The first sign anything was wrong was when a "smouldering" pile was found in the middle of the road.

It was just after 5am on Monday, July 21, 2014 and the pile the garbage collectors found at Lambeth Reserve, Picnic Point, Sydney, was the badly burned body of Dane McNeill, a 20-year-old who had been missing for three days.

His remains were found alongside what was left of burned Kmart suitcase and there was a strong "smell of accelerant coming from the human body", Australian Crown Prosecutor Margaret Cunneen SC told a NSW Supreme Court jury.

His hands were bound by duct tape but it wasn't until a forensic pathologist performed an autopsy it was revealed he'd been stabbed 11 times to the neck and face. He also had "lethal" amounts of Xanax in his system.


"There was silver duct tape around the wrists and knee of the body and [the pathologist] observed that there were indications in his lungs that he didn't die instantly - that it happened over a period of time."

While the exact cause of death wasn't known, Ms Cunneen said evidence would be tendered a "combination" of the stab wounds - to Mr McNeill's left side of his face and upper neck - and being forced to take large amounts of the drug Xanax was what killed him.

In her opening address on Monday afternoon, Ms Cunneen said it was the Crown's case brothers Haysem Charbaji, 24, and Azam Charbaji, 25, murdered Mr McNeill between July 18 and 20 and a third accused, Haysem's then-girlfriend Lexy May Jamieson, 26, harboured, maintained and assisted the Charbaji brothers by helping them avoid detection by getting advice about disposing of a body and of cleaning areas where traces of blood were.

The trio have pleaded not guilty to the charges.

Ms Cunneen said Mr McNeill's parents had been looking for him for two days before they finally reported him missing at Narellan police station on July 20, 2014, less than 24 hours before he was found dead.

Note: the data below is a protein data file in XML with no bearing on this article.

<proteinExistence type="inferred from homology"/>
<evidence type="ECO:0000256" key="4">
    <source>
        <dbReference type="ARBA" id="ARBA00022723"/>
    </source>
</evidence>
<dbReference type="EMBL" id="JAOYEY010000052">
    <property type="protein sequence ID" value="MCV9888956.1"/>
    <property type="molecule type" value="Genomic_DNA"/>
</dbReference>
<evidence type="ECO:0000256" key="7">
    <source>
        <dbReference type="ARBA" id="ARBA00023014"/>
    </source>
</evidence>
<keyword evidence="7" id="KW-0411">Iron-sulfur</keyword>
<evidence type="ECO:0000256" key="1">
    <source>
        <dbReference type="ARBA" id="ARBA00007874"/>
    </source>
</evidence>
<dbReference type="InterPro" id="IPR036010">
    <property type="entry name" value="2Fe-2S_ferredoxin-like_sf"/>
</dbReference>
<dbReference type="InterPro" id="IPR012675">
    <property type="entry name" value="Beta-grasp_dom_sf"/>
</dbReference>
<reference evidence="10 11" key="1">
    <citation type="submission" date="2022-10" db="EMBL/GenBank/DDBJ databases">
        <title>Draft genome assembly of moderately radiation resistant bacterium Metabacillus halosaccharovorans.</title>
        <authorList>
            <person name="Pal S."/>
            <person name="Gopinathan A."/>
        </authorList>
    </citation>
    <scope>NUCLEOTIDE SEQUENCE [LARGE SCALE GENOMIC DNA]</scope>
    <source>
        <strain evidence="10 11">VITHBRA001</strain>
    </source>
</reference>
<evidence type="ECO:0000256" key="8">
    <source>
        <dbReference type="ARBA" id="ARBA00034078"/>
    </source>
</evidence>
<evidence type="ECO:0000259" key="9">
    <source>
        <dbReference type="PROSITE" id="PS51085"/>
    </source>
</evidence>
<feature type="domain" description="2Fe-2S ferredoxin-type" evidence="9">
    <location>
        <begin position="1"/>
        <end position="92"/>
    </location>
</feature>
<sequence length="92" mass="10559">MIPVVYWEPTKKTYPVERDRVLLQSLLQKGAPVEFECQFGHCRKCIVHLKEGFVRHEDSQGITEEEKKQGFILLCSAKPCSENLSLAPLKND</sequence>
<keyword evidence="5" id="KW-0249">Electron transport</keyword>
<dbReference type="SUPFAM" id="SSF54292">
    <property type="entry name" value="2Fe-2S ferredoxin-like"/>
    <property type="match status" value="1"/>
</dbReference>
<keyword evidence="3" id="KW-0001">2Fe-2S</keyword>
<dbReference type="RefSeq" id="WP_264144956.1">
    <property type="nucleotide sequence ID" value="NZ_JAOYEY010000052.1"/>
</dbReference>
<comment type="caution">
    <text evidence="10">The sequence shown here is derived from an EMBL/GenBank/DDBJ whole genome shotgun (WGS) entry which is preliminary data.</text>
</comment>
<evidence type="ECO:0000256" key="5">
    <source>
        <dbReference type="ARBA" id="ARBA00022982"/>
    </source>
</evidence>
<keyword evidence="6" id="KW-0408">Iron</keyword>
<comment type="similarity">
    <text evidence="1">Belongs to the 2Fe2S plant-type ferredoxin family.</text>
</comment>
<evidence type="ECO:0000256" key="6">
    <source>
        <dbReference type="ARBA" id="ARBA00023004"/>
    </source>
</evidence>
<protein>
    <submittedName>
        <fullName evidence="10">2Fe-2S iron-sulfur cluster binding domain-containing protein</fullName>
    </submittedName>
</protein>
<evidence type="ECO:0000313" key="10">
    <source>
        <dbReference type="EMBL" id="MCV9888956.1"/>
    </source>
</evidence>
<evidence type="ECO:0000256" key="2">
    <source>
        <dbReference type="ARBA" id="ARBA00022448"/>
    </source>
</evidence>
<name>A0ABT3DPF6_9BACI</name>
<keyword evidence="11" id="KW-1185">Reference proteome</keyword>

The court heard Mr McNeill had been smoking ice with the Charbaji brothers in the days before his death. One witness, Brendan Gallo, will testify he was with Mr McNeill and Azam Charbaji on July 18 when they smoked ice in a hotel car park.

Jade Patterson, Mr McNeill's girlfriend, would give evidence he began "using ice and sold drugs to support his habit".

All three then went to a Heckenberg address where Haysem Charbaji was waiting. It was there Mr McNeill is said to have asked for a loan to settle a debt, and the two brothers reacted by assaulting him, Ms Cunneen told the jury.

Both Haysem and Azam Charbaji starting punching Mr McNeill and attacked him using "legs, arms and fists", she said.

He was stabbed once in the buttock with a kitchen knife and then had his hands and feet tied with duct tape.

Not long after the alleged assault, Ms Patterson called Mr McNeill's mobile phone and Haysem Charbaji answered. He demanded $3000 from her for damage he said she owed him for damage to his car. Ms Patterson told him she owed him "nothing".

Dane McNeil's burned body was found at Picnic Point in Sydney's southwest. Photo / Supplied
Dane McNeil's burned body was found at Picnic Point in Sydney's southwest. Photo / Supplied

Mr Gallo would tell the court Mr McNeill was then taken to Azam's home in Cartwright and made to take more Xanax tablets and kept in a laundry where he kept "lapsing in and out of consciousness".

Later, the brothers told Mr McNeil he wasn't allowed to leave because he would "call the cops". He was taken into the bathroom and Mr Gallo would give evidence he then heard a "massive scream", Ms Cunneen said.

The jury were told Mr Gallo would then say he was told to dispose of Mr McNeill's car.

When he and Azam Charbaji returned to the Cartwright flat he would say he saw "a ratchet" being taken into the bathroom where Mr McNeill was being held captive.
More loud screams and bangs followed, Ms Cunneen said.

The court also heard another witness would detail how Jamieson allegedly asked how to clean up a crime scene and told him they "scrubbed the f*** out of it ... bleached the whole house".

The trial before Justice Stephen Rothman continues.